person holding white ceramic sink
Photo by Priscilla Du Preez on Unsplash

The EVs — electric vehicles are everywhere. More SPACs are touting their fantastic future where they sell millions of vehicles. Elon Musk is the wealthiest guy in the world. Everything is so lit, except no one wants to talk about the elephant in the room — rare earth metals and the pollution that comes with mining them. And nothing is more precious for this new EV future than Lithium — the stuff at the heart of our connected future.

It is why the US needs to figure out how to control its rare-earth destiny and become less reliant on overseas suppliers and processors — read China. And that’s why every eye has been on the Thacker Pass Mine, a Lithium mine in Nevada. The mine can generate over 66,000 tons of Lithium a year for about four decades, the company behind the mine brags. But it will come at a substantial environmental cost. And that has got a wide variety of people up-in-arms.

Maddie Stone, writing for Grist, outlines the legal, social, and climate challenges against the Thacker Pass Mine in her deeply reported story, The Battle of Thacker Pass. I hope you read it.

About a month ago, I wrote about the state of Starlink, the satellite broadband division of SpaceX, and speculated that I won’t be surprised if “the Starlink network evolves into Tesla’s very own broadband backbone, connecting all Tesla vehicles.” Elon Musk, the CEO of both Tesla and SpaceX, threw cold water on that theory in a tweet. 

However, a new FCC filing shows that Starlink wants to offer connectivity to aircraft, ships, large trucks, and RVs. They picked the right target market for sure — the broadband choices on ships and aircraft are pretty meager. Mobile broadband is non-existent when you are using those modes of transportation.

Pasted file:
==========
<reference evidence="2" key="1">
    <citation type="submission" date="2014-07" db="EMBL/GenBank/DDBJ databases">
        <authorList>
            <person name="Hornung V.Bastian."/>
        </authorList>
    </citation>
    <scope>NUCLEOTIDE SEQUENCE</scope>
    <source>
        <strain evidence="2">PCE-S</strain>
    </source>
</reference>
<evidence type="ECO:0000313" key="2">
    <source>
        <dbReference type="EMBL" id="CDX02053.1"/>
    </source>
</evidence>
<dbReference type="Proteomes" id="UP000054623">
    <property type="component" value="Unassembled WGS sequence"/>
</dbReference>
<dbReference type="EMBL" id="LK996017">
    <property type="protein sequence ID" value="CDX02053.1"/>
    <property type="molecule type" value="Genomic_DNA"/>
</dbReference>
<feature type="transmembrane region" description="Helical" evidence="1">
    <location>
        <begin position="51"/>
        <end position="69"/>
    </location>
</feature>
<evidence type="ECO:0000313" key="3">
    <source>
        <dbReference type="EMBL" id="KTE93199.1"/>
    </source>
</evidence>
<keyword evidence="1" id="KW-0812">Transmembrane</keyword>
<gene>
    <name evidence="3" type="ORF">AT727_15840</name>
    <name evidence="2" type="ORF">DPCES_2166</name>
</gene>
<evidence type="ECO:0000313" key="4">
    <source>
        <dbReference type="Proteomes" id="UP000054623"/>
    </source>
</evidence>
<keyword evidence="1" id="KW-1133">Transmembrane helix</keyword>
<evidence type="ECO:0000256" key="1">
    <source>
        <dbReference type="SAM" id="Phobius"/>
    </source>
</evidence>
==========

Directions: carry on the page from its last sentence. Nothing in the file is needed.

However, I wouldn’t dismiss the Tesla vehicle network that quickly, despite what Elon said. In a January 2020 call, he said that in some years. Tesla could have Starlink terminals. Anyway, since Tesla has concrete plans to make trucks, so that would be a good start of Tesla’s backbone. Connecting its future big-boy trucks (Cybertruck) and moving trucks could help Tesla finetune the hardware for Starlink. 

And if the trajectory of all silicon has shown us anything, it is that miniaturization happens quickly. And capabilities increase even faster. I still remember the roof-sized dishes we needed to get satellite television. Those dishes are much smaller now. 


Ever wondered why Elon Musk is so high on Starlink, the low orbit internet access centric satellite constellation his company, Space X is building? It is because despite all the talk about Mars colonies, for now, communications is what will pay the bills and keep SpaceX growing. And it could be a lot more disruptive by lowering the cost of satellite communications and by being more inclusive. Imagine what if it cost $100,000 to build and launch a satellite — and you can imagine the rest. Read this astute analysis of the Starlink phenomenon by Casey Handmer.  (Also: Who is Casey?)

Tesla’s SolarCity gamble has gone wrong

“If he hadn’t bailed out SolarCity, his whole debt-laden empire might have cracked. Yet without the bailout, Tesla would be far more healthy….In the second quarter of this year, SolarCity installed only 29 megawatts of solar panels—far below the 10,000 megawatts in annual installations that Musk had promised.”

Vanity Fair

Bethany Mclean who made her name writing about Enron long before others is explaining the challenge faced by Tesla and Elon Musk due to the 2016 SolarCity acquisition. The much ballyhooed Solar Roof is a flop, and the whole thing seems to be coming apart at seams. Worth a read from a reporter, who has a habit of finding big stories before others.

Read article on Bethany Mclean